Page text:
Savage Theories

Pola Oloixarac, trans. from the Spanish by Roy Kesey. Soho, $25 (304p) ISBN 978-1-61695-735-3
Acclaimed in Argentina when it was first released, Oloixarac’s brilliant, dextrous debut novel is a twisty tale of academia, lust, and culture. At its core are three narratives, two of which take place in the present: the adventures of young Kamtchowsky and her boyfriend, Pabst, as they sift their way through the Buenos Aires music, drug, pornography, and video game scenes; and the pursuit of the novel’s narrator, known only as Rosa Ostreech, as she tries to draw the attention of her older professor (by seducing another man), also in Buenos Aires. The third story line begins in 1917 and focuses on a Dutch anthropologist—and later his disciples—as he explores a theory that ties human civilization and behavior to the violence seen in our primate ancestors. These ambitious narrative threads overlap, yet characters disappear for long stretches, making their stories unfold in fits and starts, which may frustrate some. However, the author’s ability to incorporate diverse elements, including 1970s Argentinian sex comedies, early 20th-century psychological theory, Elton John, and Thomas Hobbes singing in bed, makes for a singular and humorous experience. Perhaps best of all is Oloixarac’s prose: discursive, surprising, and off-kilter—like the characters themselves, it reveals a ceaseless appetite for understanding and belonging. (Jan.)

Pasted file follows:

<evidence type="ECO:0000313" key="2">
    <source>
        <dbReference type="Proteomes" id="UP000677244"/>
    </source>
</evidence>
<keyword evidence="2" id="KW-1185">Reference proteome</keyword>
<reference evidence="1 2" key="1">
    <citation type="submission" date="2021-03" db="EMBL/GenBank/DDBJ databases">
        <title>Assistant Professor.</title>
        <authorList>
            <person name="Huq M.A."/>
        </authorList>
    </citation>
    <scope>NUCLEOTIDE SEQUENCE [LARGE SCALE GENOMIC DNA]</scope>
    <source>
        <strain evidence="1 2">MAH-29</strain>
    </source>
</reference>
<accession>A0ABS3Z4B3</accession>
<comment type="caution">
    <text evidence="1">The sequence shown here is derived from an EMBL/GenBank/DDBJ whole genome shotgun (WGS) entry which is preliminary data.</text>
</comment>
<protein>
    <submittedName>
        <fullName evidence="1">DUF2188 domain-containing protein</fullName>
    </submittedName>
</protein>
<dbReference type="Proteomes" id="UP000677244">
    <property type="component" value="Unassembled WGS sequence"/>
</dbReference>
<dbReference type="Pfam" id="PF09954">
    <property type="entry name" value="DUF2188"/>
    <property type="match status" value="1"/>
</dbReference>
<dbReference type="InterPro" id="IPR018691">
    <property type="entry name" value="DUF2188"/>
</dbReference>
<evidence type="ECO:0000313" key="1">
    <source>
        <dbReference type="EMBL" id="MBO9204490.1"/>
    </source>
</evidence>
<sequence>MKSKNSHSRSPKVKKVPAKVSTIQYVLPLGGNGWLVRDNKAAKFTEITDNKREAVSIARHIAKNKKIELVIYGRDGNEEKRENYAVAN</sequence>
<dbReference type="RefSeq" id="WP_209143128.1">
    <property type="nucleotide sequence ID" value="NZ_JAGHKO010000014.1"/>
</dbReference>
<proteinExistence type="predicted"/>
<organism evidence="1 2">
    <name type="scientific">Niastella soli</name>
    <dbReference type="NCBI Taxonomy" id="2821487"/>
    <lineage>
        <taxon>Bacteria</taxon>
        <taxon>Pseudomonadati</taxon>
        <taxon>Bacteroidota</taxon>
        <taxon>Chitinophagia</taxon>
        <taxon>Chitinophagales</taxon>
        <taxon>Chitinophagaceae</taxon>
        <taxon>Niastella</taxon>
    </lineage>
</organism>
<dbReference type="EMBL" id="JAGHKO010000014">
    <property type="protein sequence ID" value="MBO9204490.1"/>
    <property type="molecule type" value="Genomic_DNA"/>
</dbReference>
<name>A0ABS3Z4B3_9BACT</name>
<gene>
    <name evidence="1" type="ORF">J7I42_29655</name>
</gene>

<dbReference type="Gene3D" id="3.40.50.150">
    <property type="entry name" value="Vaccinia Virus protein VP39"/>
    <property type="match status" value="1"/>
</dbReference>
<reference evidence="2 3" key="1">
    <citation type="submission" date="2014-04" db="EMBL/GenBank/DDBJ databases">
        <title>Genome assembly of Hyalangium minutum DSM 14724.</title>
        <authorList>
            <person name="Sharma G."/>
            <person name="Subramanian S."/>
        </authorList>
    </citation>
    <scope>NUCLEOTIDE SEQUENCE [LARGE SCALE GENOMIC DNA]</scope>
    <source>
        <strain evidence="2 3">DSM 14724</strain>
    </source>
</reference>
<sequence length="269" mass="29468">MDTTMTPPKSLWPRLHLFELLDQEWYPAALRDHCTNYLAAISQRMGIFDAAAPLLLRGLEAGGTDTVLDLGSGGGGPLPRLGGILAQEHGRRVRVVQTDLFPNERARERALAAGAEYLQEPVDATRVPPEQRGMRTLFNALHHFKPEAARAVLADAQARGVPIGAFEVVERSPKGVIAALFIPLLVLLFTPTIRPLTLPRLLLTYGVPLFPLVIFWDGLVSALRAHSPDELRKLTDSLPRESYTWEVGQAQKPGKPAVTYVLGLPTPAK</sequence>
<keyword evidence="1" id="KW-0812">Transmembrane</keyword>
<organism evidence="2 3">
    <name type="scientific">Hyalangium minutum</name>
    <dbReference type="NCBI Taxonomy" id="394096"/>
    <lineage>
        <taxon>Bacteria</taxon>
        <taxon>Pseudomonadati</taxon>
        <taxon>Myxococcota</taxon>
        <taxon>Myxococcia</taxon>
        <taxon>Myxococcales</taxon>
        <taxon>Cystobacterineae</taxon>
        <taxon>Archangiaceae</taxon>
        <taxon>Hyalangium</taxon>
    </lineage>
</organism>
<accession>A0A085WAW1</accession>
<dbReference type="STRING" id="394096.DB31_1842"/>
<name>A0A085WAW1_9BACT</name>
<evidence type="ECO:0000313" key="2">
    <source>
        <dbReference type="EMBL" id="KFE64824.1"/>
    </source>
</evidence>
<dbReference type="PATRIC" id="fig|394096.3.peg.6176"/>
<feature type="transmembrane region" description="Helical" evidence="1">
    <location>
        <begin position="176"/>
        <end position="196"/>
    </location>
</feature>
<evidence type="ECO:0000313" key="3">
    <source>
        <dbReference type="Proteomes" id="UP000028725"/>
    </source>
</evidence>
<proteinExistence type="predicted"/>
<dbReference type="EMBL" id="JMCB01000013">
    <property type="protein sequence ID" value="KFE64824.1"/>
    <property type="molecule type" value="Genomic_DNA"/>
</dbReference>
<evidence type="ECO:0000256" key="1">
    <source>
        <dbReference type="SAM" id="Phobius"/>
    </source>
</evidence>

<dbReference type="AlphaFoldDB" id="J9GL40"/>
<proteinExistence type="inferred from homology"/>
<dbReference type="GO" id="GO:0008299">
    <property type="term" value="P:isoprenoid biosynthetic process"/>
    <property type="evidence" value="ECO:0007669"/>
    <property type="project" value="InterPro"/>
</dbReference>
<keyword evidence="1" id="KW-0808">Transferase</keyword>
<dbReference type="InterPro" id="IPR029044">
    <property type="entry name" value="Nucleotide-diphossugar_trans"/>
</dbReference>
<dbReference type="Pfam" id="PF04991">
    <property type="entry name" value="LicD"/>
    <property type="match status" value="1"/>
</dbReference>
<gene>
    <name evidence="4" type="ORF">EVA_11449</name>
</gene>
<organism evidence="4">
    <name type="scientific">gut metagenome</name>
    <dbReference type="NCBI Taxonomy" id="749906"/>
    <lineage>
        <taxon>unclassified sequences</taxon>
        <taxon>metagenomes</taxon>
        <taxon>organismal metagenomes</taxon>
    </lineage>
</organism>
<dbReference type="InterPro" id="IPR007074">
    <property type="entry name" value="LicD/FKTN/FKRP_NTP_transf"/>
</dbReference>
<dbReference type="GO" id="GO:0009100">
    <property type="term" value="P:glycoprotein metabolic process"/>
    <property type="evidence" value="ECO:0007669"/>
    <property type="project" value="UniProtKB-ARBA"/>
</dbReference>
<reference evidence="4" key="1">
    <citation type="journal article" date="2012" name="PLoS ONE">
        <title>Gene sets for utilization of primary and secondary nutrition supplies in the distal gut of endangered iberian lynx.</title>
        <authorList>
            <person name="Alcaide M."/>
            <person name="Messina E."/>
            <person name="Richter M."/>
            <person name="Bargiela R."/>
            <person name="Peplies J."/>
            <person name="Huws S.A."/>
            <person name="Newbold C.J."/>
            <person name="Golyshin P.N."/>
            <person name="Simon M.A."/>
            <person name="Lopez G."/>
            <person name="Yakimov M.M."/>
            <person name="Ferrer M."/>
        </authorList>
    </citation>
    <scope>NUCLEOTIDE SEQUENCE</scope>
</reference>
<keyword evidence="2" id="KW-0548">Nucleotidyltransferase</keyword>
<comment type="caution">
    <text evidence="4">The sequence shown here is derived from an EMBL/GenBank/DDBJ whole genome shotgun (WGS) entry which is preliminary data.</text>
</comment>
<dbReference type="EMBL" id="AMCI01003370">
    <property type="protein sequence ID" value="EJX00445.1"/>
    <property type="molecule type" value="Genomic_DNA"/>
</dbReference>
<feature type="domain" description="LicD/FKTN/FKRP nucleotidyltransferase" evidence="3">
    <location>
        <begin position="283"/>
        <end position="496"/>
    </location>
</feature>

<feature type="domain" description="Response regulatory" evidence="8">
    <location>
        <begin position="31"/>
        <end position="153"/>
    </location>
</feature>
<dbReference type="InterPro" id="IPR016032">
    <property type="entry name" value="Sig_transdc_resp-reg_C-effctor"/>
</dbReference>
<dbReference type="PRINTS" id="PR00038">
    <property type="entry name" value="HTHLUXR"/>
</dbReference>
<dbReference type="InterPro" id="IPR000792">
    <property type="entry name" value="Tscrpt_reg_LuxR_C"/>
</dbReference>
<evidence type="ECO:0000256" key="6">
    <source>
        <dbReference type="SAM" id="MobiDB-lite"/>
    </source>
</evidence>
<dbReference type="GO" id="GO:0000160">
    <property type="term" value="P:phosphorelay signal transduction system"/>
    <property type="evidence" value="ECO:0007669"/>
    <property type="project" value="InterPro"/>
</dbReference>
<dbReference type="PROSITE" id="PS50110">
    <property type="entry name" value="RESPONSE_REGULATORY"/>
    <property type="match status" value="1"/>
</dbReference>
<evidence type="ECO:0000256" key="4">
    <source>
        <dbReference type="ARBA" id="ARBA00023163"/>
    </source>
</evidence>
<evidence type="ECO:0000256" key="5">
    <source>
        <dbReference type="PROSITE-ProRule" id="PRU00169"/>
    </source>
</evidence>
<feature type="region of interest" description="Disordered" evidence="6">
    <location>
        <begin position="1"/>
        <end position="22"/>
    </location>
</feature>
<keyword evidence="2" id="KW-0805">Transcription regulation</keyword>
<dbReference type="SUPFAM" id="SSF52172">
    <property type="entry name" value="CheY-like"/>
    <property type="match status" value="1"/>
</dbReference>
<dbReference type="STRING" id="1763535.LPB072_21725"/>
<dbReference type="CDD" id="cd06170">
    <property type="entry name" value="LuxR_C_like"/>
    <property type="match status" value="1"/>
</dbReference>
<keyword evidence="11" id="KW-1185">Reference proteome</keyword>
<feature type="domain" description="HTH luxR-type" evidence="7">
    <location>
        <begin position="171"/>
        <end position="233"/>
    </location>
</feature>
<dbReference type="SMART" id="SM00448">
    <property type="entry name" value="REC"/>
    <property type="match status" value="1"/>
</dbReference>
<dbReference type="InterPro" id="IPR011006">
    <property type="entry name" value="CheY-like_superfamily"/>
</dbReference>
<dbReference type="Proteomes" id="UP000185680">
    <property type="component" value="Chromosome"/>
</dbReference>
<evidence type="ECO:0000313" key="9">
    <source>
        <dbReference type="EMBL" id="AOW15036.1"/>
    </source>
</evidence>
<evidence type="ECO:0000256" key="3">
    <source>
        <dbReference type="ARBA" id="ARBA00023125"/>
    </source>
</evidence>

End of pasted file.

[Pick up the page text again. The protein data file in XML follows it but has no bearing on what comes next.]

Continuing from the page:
Reviewed on: 10/31/2016
Release date: 01/10/2017
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